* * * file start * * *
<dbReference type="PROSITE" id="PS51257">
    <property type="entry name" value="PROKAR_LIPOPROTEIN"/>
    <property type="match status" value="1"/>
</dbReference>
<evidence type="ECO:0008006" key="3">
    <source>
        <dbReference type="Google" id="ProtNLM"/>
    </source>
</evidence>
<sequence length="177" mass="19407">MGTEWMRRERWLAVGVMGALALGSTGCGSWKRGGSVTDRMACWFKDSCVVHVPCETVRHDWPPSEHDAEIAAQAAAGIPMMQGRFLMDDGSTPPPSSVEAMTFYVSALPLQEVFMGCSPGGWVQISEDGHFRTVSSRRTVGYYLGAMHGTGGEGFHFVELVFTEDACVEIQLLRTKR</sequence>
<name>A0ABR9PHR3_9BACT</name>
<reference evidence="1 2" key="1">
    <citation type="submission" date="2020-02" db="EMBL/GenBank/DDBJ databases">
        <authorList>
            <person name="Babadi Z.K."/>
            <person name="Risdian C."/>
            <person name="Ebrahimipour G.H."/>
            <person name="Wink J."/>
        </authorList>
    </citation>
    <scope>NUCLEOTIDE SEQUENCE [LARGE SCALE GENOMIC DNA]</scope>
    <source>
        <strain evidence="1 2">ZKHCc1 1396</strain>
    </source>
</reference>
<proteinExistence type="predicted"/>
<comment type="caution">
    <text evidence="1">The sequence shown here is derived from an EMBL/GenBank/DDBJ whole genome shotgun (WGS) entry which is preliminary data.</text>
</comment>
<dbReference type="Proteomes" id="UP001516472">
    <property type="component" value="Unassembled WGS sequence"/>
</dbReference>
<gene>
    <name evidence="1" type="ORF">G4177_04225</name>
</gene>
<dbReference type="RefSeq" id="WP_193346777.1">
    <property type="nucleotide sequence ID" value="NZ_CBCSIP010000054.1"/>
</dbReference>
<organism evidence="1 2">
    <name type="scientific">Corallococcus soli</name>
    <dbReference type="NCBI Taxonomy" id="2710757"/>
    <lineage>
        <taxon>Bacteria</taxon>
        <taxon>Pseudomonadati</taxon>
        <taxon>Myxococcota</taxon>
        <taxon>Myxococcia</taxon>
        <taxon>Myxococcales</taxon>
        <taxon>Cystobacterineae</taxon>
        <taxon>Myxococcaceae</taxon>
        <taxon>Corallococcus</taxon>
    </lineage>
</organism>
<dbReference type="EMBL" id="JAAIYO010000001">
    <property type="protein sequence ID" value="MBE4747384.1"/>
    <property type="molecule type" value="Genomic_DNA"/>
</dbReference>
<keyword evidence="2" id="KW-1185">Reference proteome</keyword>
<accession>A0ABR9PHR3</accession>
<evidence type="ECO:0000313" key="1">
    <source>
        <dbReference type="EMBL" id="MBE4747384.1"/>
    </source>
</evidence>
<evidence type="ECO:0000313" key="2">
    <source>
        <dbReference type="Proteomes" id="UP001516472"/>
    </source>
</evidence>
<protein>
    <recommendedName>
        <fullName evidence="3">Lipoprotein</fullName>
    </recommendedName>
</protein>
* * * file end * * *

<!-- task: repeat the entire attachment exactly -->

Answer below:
<dbReference type="PROSITE" id="PS51257">
    <property type="entry name" value="PROKAR_LIPOPROTEIN"/>
    <property type="match status" value="1"/>
</dbReference>
<evidence type="ECO:0008006" key="3">
    <source>
        <dbReference type="Google" id="ProtNLM"/>
    </source>
</evidence>
<sequence length="177" mass="19407">MGTEWMRRERWLAVGVMGALALGSTGCGSWKRGGSVTDRMACWFKDSCVVHVPCETVRHDWPPSEHDAEIAAQAAAGIPMMQGRFLMDDGSTPPPSSVEAMTFYVSALPLQEVFMGCSPGGWVQISEDGHFRTVSSRRTVGYYLGAMHGTGGEGFHFVELVFTEDACVEIQLLRTKR</sequence>
<name>A0ABR9PHR3_9BACT</name>
<reference evidence="1 2" key="1">
    <citation type="submission" date="2020-02" db="EMBL/GenBank/DDBJ databases">
        <authorList>
            <person name="Babadi Z.K."/>
            <person name="Risdian C."/>
            <person name="Ebrahimipour G.H."/>
            <person name="Wink J."/>
        </authorList>
    </citation>
    <scope>NUCLEOTIDE SEQUENCE [LARGE SCALE GENOMIC DNA]</scope>
    <source>
        <strain evidence="1 2">ZKHCc1 1396</strain>
    </source>
</reference>
<proteinExistence type="predicted"/>
<comment type="caution">
    <text evidence="1">The sequence shown here is derived from an EMBL/GenBank/DDBJ whole genome shotgun (WGS) entry which is preliminary data.</text>
</comment>
<dbReference type="Proteomes" id="UP001516472">
    <property type="component" value="Unassembled WGS sequence"/>
</dbReference>
<gene>
    <name evidence="1" type="ORF">G4177_04225</name>
</gene>
<dbReference type="RefSeq" id="WP_193346777.1">
    <property type="nucleotide sequence ID" value="NZ_CBCSIP010000054.1"/>
</dbReference>
<organism evidence="1 2">
    <name type="scientific">Corallococcus soli</name>
    <dbReference type="NCBI Taxonomy" id="2710757"/>
    <lineage>
        <taxon>Bacteria</taxon>
        <taxon>Pseudomonadati</taxon>
        <taxon>Myxococcota</taxon>
        <taxon>Myxococcia</taxon>
        <taxon>Myxococcales</taxon>
        <taxon>Cystobacterineae</taxon>
        <taxon>Myxococcaceae</taxon>
        <taxon>Corallococcus</taxon>
    </lineage>
</organism>
<dbReference type="EMBL" id="JAAIYO010000001">
    <property type="protein sequence ID" value="MBE4747384.1"/>
    <property type="molecule type" value="Genomic_DNA"/>
</dbReference>
<keyword evidence="2" id="KW-1185">Reference proteome</keyword>
<accession>A0ABR9PHR3</accession>
<evidence type="ECO:0000313" key="1">
    <source>
        <dbReference type="EMBL" id="MBE4747384.1"/>
    </source>
</evidence>
<evidence type="ECO:0000313" key="2">
    <source>
        <dbReference type="Proteomes" id="UP001516472"/>
    </source>
</evidence>
<protein>
    <recommendedName>
        <fullName evidence="3">Lipoprotein</fullName>
    </recommendedName>
</protein>